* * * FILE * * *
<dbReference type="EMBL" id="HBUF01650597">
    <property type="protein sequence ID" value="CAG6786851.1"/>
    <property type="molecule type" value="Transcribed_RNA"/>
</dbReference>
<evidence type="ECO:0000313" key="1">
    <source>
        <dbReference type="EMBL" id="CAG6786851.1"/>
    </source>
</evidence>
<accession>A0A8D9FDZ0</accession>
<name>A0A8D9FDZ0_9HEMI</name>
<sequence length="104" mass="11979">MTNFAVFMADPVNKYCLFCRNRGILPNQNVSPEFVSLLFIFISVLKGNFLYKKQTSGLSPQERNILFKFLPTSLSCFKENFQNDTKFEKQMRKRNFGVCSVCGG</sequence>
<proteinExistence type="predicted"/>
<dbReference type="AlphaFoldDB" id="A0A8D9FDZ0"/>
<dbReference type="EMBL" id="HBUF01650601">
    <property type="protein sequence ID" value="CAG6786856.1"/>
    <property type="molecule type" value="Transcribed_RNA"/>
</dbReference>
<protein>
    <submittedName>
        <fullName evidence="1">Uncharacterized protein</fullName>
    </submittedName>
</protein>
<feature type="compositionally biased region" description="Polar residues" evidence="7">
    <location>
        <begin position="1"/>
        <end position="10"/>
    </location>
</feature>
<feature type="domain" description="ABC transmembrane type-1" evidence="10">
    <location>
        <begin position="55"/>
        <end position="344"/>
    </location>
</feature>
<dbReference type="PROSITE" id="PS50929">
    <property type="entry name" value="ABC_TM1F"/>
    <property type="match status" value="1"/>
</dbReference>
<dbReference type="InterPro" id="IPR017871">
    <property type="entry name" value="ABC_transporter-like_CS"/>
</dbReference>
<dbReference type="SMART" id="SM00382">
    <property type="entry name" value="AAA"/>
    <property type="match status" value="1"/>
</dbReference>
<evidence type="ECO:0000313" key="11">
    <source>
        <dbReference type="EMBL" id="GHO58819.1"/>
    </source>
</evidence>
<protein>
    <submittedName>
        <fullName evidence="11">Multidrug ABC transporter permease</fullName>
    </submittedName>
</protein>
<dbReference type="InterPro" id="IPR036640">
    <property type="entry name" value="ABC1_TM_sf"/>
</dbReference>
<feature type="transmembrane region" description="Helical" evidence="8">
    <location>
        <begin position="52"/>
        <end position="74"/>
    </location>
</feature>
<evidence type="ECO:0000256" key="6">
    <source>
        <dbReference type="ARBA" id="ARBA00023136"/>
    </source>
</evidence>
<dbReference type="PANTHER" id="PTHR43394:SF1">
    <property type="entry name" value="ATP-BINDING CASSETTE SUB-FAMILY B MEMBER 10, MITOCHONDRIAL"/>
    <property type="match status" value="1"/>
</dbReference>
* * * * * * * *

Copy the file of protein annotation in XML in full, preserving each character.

<dbReference type="EMBL" id="HBUF01650597">
    <property type="protein sequence ID" value="CAG6786851.1"/>
    <property type="molecule type" value="Transcribed_RNA"/>
</dbReference>
<evidence type="ECO:0000313" key="1">
    <source>
        <dbReference type="EMBL" id="CAG6786851.1"/>
    </source>
</evidence>
<accession>A0A8D9FDZ0</accession>
<name>A0A8D9FDZ0_9HEMI</name>
<sequence length="104" mass="11979">MTNFAVFMADPVNKYCLFCRNRGILPNQNVSPEFVSLLFIFISVLKGNFLYKKQTSGLSPQERNILFKFLPTSLSCFKENFQNDTKFEKQMRKRNFGVCSVCGG</sequence>
<proteinExistence type="predicted"/>
<dbReference type="AlphaFoldDB" id="A0A8D9FDZ0"/>
<dbReference type="EMBL" id="HBUF01650601">
    <property type="protein sequence ID" value="CAG6786856.1"/>
    <property type="molecule type" value="Transcribed_RNA"/>
</dbReference>
<protein>
    <submittedName>
        <fullName evidence="1">Uncharacterized protein</fullName>
    </submittedName>
</protein>
<feature type="compositionally biased region" description="Polar residues" evidence="7">
    <location>
        <begin position="1"/>
        <end position="10"/>
    </location>
</feature>
<feature type="domain" description="ABC transmembrane type-1" evidence="10">
    <location>
        <begin position="55"/>
        <end position="344"/>
    </location>
</feature>
<dbReference type="PROSITE" id="PS50929">
    <property type="entry name" value="ABC_TM1F"/>
    <property type="match status" value="1"/>
</dbReference>
<dbReference type="InterPro" id="IPR017871">
    <property type="entry name" value="ABC_transporter-like_CS"/>
</dbReference>
<dbReference type="SMART" id="SM00382">
    <property type="entry name" value="AAA"/>
    <property type="match status" value="1"/>
</dbReference>
<evidence type="ECO:0000313" key="11">
    <source>
        <dbReference type="EMBL" id="GHO58819.1"/>
    </source>
</evidence>
<protein>
    <submittedName>
        <fullName evidence="11">Multidrug ABC transporter permease</fullName>
    </submittedName>
</protein>
<dbReference type="InterPro" id="IPR036640">
    <property type="entry name" value="ABC1_TM_sf"/>
</dbReference>
<feature type="transmembrane region" description="Helical" evidence="8">
    <location>
        <begin position="52"/>
        <end position="74"/>
    </location>
</feature>
<evidence type="ECO:0000256" key="6">
    <source>
        <dbReference type="ARBA" id="ARBA00023136"/>
    </source>
</evidence>
<dbReference type="PANTHER" id="PTHR43394:SF1">
    <property type="entry name" value="ATP-BINDING CASSETTE SUB-FAMILY B MEMBER 10, MITOCHONDRIAL"/>
    <property type="match status" value="1"/>
</dbReference>